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CDC: Children who lack health insurance lack care Posted: December 20th, 2012

By Beth Orenstein

Beth Orenstein is a freelance writer. She covers health and business topics.

Five million American children (7 percent) had no health insurance in 2011, according to a national survey by the Centers for Disease Control and Prevention.

That's slightly better than the 6 million (8 percent) of children who had no health insurance the same survey found in 2010.

Children's health can be affected by not only whether they have health insurance but also what type of insurance they have.

The 2011 survey found that children with private health insurance were more likely to be in excellent health (64 percent) than children with Medicaid or other public coverage (46 percent).

Where children seek care

In 2011, almost all children in the U.S. (97 percent) had a place where they usually went for their medical care. For children with private health insurance, that place was likely a doctor's office (85 percent). For children who were on Medicaid or had other public coverage, the number who used a doctor's office for their usual care dropped to 62 percent. Four percent of children who did not have health insurance used the emergency room as their doctor's office, the survey found.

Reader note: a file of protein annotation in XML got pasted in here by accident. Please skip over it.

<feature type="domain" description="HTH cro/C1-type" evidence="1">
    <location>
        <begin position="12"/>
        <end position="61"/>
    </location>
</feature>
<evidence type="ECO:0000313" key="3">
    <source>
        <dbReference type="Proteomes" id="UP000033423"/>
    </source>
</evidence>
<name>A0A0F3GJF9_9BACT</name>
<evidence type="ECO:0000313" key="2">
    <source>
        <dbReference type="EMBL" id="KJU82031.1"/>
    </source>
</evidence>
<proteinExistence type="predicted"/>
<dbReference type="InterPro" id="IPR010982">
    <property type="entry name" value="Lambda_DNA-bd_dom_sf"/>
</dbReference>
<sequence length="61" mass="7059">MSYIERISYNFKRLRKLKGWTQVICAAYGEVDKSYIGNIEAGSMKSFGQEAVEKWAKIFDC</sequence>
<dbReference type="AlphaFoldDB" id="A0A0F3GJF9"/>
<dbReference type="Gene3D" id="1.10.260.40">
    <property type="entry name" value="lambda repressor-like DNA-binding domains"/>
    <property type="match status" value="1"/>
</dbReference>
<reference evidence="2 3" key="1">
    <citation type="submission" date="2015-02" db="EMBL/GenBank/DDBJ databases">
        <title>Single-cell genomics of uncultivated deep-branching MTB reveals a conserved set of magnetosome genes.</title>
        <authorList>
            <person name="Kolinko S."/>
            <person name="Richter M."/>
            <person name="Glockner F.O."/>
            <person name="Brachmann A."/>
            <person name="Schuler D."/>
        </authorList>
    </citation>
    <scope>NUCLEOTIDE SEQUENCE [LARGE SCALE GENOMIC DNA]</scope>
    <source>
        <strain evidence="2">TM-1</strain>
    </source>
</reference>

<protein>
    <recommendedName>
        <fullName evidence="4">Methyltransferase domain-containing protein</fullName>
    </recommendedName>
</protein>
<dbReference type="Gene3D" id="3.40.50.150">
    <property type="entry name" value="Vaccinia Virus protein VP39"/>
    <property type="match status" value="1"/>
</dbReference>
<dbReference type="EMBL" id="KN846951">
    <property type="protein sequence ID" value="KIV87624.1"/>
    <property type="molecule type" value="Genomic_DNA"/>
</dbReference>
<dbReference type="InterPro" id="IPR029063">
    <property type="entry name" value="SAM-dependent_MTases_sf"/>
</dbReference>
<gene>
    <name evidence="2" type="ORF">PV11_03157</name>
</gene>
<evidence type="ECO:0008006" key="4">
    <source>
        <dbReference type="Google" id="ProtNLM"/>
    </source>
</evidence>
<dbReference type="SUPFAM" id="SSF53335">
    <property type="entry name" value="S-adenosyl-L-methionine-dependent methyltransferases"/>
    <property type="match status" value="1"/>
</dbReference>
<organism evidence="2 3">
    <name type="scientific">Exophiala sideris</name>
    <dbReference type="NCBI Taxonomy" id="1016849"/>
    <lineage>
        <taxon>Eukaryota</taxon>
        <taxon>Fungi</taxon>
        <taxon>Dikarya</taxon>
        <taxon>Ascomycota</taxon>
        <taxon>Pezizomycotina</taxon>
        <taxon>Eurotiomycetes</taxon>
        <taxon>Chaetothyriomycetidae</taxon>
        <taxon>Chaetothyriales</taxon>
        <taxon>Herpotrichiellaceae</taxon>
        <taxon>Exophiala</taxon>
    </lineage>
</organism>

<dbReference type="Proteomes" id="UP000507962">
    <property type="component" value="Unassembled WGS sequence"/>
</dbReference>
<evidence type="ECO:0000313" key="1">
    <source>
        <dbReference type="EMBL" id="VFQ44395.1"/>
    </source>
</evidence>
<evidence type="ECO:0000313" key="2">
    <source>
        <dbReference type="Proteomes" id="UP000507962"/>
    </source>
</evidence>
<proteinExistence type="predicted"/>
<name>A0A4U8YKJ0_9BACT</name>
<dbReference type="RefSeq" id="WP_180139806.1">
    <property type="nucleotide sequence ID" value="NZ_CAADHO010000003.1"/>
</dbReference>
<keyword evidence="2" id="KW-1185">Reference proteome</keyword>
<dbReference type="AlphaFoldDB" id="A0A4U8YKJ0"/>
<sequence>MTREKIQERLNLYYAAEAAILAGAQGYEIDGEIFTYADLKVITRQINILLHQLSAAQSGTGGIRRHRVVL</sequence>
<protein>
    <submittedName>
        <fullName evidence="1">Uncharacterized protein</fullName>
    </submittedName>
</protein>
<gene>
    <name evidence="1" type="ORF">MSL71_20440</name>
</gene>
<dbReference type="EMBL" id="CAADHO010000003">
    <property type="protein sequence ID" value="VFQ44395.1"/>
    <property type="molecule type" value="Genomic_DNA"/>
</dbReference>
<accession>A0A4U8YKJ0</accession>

Having health insurance also determines how frequently children seek medical care. More than three-quarters of children with private health insurance or Medicaid had contact with a doctor or other health professional in the past six months compared with only half of children with no insurance coverage.

Family income may determine whether children were likely to have insurance. According to the survey, children from poorer families were least likely to have health insurance:

Ten percent of children in families with an income less than $35,000 and 11 percent of children in families with an income of $35,000 to $49,999 had no health insurance. By comparison, only 2 percent of children in families with incomes of $100,000 or more had no health insurance.

Slight improvement from 2010

Those numbers were slightly improved from the 2010 survey. The 2010 survey found that 12 percent of children in families with an income less than $35,000 and 12 percent of children in families with an income of $35,000-$49,999 had no health insurance. The number of children from families with an income of $100,000 or more who had no health insurance stayed the same: 2 percent.

Having health insurance is key because in 2011 about 1.3 million children (2 percent) were unable to get needed medical care because their family could not afford it, and medical care for 2.5 million children (3 percent) was delayed because of worries about the cost.

Without insurance, children weren't likely to receive dental care either. In 2011, 4 million (6 percent) of children aged 2-17 had unmet dental need because their families could not afford dental care.

The survey was conducted for the CDC by the U.S. Census Bureau and is taken annually.